Interdiction Law and Legal Definition

Interdiction refers to the act of forbidding or restraining. It can also refer to the interception and seizure of something, especially contraband.

In civil law, it refers to the act of depriving a person of the right to handle his or her own affairs because of mental incapacity. It is a legal restraint upon a person incapable of managing his/her estate due to mental incapacity, from signing any deed or doing any act to his/her own prejudice, without the consent of his/her curator or interdictor.

Interdictions can be voluntary or judicial. Voluntary interdictions are usually in the form of an obligation by which the obligor binds himself/herself not to do any act which may affect his/her estate without the consent of certain friends or other persons therein mentioned. Judicial interdiction is a court order which disqualifies a person who is mentally ill or insane the right to manage his/her affairs and receive the rents and profits of his/her estate. Interdiction does not affect the validity of a juridical act made by the interdict prior to the effective date of interdiction. The court may modify or terminate a judgment of interdiction for good cause. Interdiction terminates upon death of the interdict or by judgment of the court.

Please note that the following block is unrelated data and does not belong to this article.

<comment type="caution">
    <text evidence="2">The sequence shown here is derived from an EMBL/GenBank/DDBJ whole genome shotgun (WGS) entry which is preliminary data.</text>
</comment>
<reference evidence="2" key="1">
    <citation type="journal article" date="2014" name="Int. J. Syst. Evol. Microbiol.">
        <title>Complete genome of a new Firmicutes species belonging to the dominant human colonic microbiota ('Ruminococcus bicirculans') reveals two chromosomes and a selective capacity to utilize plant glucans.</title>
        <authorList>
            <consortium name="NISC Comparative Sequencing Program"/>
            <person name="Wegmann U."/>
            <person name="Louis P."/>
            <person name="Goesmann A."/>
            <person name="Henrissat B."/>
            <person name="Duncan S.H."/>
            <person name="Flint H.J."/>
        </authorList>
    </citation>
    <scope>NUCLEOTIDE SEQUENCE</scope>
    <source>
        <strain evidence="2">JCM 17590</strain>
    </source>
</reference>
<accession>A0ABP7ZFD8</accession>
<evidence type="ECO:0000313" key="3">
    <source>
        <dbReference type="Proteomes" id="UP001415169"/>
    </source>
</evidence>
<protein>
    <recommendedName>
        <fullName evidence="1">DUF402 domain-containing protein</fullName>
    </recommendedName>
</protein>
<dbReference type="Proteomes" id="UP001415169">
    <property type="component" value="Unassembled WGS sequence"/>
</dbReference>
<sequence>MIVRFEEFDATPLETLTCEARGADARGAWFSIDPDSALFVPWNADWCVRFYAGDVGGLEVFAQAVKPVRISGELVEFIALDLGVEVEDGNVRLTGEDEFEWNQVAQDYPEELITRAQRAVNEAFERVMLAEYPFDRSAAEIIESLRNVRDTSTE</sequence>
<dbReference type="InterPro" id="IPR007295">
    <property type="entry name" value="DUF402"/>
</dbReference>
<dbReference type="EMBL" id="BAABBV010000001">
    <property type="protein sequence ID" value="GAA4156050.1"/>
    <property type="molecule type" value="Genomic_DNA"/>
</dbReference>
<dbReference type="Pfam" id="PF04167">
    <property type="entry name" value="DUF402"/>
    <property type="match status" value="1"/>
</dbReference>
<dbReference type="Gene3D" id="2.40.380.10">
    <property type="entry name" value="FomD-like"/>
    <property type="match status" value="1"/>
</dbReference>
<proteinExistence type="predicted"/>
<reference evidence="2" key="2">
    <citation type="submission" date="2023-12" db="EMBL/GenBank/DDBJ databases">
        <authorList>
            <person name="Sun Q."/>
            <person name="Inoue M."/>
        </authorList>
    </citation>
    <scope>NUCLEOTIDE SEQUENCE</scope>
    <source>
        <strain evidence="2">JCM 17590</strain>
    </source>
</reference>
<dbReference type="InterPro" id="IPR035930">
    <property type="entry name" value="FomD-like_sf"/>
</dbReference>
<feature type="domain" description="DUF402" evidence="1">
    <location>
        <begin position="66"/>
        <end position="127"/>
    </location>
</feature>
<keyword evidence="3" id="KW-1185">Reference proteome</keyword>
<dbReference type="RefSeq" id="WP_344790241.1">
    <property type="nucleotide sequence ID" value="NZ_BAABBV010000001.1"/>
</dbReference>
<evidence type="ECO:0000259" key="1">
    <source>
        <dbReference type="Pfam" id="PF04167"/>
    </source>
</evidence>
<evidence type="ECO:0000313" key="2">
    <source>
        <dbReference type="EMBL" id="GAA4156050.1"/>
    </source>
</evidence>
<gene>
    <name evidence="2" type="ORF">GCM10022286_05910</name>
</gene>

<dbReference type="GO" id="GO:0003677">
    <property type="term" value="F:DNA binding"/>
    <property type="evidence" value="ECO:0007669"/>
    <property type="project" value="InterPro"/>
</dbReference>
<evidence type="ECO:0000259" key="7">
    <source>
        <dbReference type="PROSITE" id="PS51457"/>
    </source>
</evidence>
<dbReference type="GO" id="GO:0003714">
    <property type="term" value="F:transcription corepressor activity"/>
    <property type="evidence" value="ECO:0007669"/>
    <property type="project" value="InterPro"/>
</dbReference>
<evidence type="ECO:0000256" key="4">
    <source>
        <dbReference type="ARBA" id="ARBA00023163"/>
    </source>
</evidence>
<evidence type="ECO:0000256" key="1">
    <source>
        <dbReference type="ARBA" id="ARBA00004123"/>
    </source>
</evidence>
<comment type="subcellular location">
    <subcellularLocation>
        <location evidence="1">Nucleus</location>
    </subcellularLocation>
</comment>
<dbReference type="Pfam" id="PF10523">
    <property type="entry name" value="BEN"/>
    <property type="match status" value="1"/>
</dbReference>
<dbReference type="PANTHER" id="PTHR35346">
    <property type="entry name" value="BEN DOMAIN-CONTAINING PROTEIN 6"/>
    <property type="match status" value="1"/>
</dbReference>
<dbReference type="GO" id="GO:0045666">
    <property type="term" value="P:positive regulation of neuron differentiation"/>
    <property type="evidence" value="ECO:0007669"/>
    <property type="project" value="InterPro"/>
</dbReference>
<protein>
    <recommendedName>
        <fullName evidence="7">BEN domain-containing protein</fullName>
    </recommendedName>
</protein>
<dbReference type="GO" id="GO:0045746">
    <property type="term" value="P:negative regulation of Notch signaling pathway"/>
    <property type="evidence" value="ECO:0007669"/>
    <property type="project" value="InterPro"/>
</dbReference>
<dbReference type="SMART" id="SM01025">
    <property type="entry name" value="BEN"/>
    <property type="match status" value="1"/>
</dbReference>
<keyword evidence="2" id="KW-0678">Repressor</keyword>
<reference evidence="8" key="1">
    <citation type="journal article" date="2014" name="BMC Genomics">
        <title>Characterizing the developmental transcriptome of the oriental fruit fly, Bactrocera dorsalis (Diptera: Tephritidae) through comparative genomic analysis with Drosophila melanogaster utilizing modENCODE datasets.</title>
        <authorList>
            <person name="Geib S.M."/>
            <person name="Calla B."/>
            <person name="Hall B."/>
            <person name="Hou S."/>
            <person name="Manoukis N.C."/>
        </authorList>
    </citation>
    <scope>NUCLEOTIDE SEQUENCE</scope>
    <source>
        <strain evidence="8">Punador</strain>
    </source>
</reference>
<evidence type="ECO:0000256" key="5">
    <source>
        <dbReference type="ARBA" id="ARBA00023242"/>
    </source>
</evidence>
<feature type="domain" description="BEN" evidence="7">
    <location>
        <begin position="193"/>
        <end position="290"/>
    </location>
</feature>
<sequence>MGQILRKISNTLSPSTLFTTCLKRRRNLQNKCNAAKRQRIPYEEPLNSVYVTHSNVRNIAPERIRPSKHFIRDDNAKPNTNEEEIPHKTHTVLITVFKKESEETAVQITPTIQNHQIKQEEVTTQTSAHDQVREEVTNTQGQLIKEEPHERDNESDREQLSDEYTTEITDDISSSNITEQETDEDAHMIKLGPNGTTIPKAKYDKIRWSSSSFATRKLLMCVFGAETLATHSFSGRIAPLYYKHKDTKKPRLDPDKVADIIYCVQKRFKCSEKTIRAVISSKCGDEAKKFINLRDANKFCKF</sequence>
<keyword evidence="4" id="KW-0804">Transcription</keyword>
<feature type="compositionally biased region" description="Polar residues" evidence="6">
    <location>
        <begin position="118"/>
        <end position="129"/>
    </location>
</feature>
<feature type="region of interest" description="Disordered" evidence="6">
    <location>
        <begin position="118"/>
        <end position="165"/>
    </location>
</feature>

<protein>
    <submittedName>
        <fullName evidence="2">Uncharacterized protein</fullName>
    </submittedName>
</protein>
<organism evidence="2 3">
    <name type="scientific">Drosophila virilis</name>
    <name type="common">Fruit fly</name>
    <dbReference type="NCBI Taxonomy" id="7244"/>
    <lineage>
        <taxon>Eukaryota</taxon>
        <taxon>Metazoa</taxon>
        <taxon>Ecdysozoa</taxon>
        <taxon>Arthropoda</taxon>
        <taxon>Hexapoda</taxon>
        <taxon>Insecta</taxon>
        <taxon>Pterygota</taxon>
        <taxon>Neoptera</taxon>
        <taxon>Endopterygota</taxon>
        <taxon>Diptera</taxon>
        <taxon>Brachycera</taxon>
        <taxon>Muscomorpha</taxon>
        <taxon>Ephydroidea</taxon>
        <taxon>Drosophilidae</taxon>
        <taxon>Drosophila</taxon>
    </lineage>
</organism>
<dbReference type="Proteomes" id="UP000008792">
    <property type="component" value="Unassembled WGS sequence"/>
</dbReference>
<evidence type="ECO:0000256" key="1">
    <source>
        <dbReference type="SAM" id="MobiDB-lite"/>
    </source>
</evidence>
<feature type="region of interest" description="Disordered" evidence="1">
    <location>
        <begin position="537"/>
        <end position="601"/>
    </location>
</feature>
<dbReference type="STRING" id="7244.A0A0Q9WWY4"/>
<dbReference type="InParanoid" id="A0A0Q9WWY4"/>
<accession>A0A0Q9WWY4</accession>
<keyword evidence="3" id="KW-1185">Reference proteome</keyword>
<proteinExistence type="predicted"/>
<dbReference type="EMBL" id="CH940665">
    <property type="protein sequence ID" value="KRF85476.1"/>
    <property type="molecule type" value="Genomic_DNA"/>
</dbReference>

Interdiction was adopted in early days as a means to protect the weak, facile, and easily imposed upon, and also for the protection of those who, being reckless and profuse, were unable to manage their estate with care and prudence.